The psylloid fauna of Australia comprises 354 described species (this catalogue includes a further 21 unidentified species) in 58 genera, which is over 10% of the world fauna, with species representing all six of the currently recognised families. Keys to separate these families are found in Brown & Hodkinson (1988: for the Neotropics), Morgan (1984: for South Australia) and Taylor & Carver (1991: for Australia). The vast majority of Australian psylloids (93%) belong to the family Psyllidae, due largely to the massive radiation of one group, the Spondyliaspidinae, associated with the myrtaceous flora. This majority will increase further when the wattle-feeding genus Acizzia is studied fully.
The available keys to genera given by Tuthill & Taylor (1955) and Morgan (1984) are now largely outdated. The work of Morgan (1984) is the most recent general account of Australian psylloids and includes a checklist of 211 species. Other useful references are Crawford (1919: Oriental and Pacific regions), Mathur (1975: India), Tuthill (1952: New Zealand), Yang (1984: Taiwan) and Zimmerman (1948: Hawaii).
The classification of Burckhardt and Ouvrard (2012) has been introduced, leading to a significant rearrangement of taxa from that of Hollis (2004).
A grant from the Australian Biological Resources Study enabled me to visit Australia to work in the Australian National Insect Collection, CSIRO Entomology, Canberra, and to travel to Australian museums and other institutions holding collections of Psylloidea. This opportunity enriched the checklist considerably, resulting in incorporation of numerous extra species' and host plant records, as well as several additional genera and a number of species hitherto unknown from Australia. I am especially grateful to ABRS and CSIRO Entomology for their support, and am confident that this work will set a sound basis for future studies on the Australian Psylloidea fauna.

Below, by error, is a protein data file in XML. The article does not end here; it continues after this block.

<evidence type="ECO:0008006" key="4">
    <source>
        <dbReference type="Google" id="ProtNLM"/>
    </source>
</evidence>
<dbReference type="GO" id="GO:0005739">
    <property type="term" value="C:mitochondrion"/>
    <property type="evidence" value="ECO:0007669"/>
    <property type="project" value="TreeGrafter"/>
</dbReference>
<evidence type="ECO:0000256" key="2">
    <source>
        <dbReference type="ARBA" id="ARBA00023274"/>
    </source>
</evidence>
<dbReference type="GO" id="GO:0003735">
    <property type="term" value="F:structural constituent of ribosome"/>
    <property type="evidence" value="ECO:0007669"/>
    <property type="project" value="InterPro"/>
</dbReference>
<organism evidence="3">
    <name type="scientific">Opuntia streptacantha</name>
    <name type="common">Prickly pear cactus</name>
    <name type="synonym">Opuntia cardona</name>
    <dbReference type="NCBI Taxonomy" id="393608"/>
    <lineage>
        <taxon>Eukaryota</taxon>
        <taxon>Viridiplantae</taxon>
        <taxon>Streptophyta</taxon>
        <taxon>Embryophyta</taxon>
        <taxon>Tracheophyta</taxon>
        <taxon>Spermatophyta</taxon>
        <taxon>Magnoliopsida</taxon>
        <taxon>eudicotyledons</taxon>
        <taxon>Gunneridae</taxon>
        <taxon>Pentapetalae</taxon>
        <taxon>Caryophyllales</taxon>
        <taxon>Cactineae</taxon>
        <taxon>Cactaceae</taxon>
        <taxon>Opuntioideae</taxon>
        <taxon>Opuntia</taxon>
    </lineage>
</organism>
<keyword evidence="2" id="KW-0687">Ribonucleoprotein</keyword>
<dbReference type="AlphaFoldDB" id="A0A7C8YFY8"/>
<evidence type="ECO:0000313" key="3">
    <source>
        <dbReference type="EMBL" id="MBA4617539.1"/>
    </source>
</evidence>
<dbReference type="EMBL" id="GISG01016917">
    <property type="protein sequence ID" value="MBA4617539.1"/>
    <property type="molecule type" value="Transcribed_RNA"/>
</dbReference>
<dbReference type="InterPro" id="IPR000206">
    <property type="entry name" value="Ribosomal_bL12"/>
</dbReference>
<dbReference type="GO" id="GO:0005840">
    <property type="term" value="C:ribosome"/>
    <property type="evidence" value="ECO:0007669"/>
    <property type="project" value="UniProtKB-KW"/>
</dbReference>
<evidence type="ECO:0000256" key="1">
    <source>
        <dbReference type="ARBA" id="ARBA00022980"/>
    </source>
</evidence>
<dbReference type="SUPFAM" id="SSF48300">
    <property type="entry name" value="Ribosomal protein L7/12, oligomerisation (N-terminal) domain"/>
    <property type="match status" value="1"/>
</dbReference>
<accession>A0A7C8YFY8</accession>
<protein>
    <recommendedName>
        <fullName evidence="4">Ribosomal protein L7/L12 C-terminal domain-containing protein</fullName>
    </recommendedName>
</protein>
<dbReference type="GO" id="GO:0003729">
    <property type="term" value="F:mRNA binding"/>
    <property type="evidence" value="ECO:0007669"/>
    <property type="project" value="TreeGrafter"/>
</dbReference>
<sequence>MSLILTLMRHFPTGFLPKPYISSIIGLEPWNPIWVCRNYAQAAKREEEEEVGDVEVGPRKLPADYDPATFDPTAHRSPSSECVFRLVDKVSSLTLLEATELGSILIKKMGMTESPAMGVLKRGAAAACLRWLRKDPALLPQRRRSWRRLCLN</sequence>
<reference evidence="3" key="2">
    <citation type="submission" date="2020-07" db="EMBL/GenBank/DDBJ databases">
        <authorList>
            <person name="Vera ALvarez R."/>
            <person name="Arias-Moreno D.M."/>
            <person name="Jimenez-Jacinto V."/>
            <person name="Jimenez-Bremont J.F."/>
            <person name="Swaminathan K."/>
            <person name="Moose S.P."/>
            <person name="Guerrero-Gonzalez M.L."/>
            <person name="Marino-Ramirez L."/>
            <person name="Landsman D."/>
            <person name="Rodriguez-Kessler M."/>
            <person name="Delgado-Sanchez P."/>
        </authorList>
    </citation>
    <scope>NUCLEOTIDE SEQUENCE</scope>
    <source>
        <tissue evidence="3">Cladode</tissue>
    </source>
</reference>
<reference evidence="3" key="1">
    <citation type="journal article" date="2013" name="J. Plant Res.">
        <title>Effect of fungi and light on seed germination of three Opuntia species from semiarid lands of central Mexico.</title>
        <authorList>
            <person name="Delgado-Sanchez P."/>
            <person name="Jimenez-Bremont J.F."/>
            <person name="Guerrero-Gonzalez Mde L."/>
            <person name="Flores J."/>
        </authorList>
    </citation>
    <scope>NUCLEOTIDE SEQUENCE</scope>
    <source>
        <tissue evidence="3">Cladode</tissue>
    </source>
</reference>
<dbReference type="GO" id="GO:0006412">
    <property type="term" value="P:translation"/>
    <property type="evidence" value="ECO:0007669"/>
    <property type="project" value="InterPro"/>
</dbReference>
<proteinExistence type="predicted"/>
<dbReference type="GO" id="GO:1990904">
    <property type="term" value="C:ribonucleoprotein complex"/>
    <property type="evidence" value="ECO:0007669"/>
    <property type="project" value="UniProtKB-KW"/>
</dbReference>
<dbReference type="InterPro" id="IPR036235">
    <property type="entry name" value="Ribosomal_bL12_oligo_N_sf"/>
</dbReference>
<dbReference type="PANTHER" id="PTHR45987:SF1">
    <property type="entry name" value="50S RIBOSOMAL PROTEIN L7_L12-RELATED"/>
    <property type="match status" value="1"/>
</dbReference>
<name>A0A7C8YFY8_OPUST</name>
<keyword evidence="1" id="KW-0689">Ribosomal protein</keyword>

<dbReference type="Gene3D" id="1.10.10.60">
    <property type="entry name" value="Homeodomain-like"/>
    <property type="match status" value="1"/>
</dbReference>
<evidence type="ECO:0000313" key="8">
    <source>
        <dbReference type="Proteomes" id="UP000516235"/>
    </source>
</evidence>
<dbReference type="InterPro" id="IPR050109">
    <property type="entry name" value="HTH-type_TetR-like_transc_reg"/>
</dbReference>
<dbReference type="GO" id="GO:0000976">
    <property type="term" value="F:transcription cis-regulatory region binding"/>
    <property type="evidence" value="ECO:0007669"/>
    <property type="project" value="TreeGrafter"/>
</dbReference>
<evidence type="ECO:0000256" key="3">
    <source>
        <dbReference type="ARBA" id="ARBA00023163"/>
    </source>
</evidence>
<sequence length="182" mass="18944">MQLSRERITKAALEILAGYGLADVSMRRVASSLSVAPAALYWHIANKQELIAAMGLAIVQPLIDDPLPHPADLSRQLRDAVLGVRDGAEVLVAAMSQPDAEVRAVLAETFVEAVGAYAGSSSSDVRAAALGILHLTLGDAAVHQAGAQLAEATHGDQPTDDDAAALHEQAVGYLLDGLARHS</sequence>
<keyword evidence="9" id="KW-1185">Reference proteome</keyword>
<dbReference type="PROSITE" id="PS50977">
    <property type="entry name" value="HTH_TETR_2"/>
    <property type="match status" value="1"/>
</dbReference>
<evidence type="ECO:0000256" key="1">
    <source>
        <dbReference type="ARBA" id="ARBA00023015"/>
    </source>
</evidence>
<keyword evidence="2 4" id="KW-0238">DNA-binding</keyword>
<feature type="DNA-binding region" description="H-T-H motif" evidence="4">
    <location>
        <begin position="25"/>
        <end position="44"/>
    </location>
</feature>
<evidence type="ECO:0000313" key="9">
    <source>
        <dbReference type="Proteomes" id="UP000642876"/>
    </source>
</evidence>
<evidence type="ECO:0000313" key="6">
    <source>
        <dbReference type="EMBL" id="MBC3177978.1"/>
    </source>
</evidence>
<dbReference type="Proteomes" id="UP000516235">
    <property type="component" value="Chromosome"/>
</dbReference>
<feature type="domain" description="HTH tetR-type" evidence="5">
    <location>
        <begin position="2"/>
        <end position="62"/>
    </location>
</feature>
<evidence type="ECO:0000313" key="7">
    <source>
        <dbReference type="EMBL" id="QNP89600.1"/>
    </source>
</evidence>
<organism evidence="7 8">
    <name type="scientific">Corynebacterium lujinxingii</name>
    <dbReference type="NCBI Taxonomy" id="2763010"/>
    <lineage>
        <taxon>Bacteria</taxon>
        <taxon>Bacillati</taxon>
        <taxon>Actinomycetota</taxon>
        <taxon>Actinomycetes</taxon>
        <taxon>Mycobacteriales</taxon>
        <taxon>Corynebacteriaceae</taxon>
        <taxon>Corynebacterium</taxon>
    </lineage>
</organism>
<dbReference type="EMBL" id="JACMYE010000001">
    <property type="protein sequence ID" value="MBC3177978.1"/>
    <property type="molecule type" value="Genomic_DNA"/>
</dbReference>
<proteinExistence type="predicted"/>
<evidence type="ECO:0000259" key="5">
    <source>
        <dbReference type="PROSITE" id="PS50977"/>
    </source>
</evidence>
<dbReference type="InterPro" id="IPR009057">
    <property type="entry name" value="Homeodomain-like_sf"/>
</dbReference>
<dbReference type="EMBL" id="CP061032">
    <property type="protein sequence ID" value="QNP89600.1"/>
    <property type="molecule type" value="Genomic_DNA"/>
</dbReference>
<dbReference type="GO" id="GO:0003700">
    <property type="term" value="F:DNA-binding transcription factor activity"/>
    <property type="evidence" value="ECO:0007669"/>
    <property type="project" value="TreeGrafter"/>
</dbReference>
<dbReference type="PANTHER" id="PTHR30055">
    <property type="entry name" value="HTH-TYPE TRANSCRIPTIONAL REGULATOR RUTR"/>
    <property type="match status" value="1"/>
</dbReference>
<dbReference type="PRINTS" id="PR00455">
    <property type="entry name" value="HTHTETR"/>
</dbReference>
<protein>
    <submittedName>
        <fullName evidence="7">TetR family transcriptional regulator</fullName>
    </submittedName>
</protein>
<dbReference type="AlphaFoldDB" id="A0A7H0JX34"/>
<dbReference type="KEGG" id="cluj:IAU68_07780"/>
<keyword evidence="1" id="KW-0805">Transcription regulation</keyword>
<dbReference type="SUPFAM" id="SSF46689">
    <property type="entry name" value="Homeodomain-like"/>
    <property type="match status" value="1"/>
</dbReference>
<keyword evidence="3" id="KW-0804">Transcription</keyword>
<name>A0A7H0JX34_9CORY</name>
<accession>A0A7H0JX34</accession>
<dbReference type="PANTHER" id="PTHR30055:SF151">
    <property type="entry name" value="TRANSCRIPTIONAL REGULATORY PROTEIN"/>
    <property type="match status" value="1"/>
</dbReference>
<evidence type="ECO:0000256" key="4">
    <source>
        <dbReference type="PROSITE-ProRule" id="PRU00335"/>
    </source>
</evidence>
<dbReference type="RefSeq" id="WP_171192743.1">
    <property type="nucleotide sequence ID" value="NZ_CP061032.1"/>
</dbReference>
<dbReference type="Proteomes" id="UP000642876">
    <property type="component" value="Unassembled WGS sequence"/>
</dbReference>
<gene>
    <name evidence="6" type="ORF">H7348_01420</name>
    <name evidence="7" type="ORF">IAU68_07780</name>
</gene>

Alice Wells' editorial assistance with the checklist was much appreciated.
Distribution data in the Directory is by political and geographic region descriptors and serves as a guide to the distribution of a taxon. For details of a taxon's distribution, the reader should consult the cited references (if any) at genus and species levels.
Australia is defined as including Lord Howe Is., Norfolk Is., Cocos (Keeling) Ils, Christmas Is., Ashmore and Cartier Ils, Macquarie Is., Australian Antarctic Territory, Heard and McDonald Ils, and the waters associated with these land areas of Australian political responsibility. Political areas include the adjacent waters.
Terrestrial geographical terms are based on the drainage systems of continental Australia, while marine terms are self explanatory except as follows: the boundary between the coastal and oceanic zones is the 200 m contour; the Arafura Sea extends from Cape York to 124 DEG E; and the boundary between the Tasman and Coral Seas is considered to be the latitude of Fraser Island, also regarded as the southern terminus of the Great Barrier Reef.
Distribution records, if any, outside of these areas are listed as extralimital. The distribution descriptors for each species are collated to genus level. Users are advised that extralimital distribution for some taxa may not be complete.